Journal Article Mobbing call experiment suggests the enhancement of forest bird movement by tree cover in urban landscapes across seasons

Shimazaki, Atsushi  ,  Yamaura, Yuichi  ,  Senzaki, Masayuki  ,  Yabuhara, Yuki  ,  Nakamura, Futoshi

12 ( 1 )  , p.16 , 2017-06 , Resilience Alliance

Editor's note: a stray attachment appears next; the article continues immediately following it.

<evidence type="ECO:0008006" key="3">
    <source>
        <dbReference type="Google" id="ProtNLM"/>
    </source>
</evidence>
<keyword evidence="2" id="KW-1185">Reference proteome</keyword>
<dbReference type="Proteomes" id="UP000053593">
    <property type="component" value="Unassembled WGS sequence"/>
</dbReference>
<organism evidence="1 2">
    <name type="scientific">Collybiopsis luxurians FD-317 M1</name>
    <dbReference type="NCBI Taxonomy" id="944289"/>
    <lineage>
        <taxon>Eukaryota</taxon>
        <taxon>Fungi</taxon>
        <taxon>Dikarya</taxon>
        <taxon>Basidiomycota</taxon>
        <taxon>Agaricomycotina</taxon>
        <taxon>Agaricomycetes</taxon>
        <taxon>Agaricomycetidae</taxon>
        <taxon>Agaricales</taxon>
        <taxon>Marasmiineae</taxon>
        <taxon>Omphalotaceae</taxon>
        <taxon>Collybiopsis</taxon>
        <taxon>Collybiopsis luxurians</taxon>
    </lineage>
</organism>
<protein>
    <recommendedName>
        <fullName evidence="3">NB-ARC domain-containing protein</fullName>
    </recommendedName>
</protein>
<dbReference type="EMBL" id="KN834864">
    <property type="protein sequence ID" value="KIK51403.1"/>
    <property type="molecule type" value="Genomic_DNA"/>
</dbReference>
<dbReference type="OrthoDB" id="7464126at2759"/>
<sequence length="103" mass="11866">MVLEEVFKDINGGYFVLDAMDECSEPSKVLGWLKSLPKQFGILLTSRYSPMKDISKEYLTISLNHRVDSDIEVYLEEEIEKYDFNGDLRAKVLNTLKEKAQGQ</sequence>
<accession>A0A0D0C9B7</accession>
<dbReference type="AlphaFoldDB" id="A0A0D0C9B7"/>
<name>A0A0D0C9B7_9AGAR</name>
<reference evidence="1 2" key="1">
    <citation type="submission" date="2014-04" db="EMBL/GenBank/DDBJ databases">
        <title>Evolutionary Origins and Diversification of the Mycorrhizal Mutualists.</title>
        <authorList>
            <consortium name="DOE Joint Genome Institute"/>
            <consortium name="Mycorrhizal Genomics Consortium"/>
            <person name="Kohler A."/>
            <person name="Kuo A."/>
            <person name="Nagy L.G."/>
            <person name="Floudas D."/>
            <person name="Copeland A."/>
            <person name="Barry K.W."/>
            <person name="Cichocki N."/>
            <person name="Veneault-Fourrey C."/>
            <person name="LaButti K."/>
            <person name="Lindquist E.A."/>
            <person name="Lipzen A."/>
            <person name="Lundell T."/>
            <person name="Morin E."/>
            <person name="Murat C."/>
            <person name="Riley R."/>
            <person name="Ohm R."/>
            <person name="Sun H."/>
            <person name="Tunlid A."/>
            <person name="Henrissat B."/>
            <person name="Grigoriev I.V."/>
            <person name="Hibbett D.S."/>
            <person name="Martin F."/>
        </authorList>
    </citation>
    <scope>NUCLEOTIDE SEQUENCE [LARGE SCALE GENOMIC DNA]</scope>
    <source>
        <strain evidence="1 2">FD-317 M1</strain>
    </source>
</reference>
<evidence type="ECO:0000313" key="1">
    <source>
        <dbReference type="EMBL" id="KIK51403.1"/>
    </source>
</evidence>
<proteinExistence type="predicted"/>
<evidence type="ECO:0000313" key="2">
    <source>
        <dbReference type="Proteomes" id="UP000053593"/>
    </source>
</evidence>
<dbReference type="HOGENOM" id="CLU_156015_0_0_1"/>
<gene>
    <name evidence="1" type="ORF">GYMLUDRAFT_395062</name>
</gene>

Local scale movement behavior is an important basis to predict large-scale bird movements in heterogeneous landscapes. Here we conducted playback experiments using mobbing calls to estimate the probability that forest birds would cross a 50-m urban area during three seasons (breeding, dispersal, and wintering seasons) with varying amounts of tree cover, building area, and electric wire density. We examined the responses of four forest resident species: Marsh Tit (Poecile palustris), Varied Tit (Sittiparus varius), Japanese Tit (P. minor), and Eurasian Nuthatch (Sitta europaea) in central Hokkaido, northern Japan. We carried out and analyzed 250 playback experiments that attracted 618 individuals. Our results showed that tree cover increased the crossing probability of three species other than Varied Tit. Building area and electric wire density had no detectable effect on crossing probability for four species. Seasonal difference in the crossing probability was found only for Varied Tit, and the probability was the highest in the breeding season. These results suggest that the positive effect of tree cover on the crossing probability would be consistent across seasons. We therefore conclude that planting trees would be an effective way to promote forest bird movement within an urban landscape.

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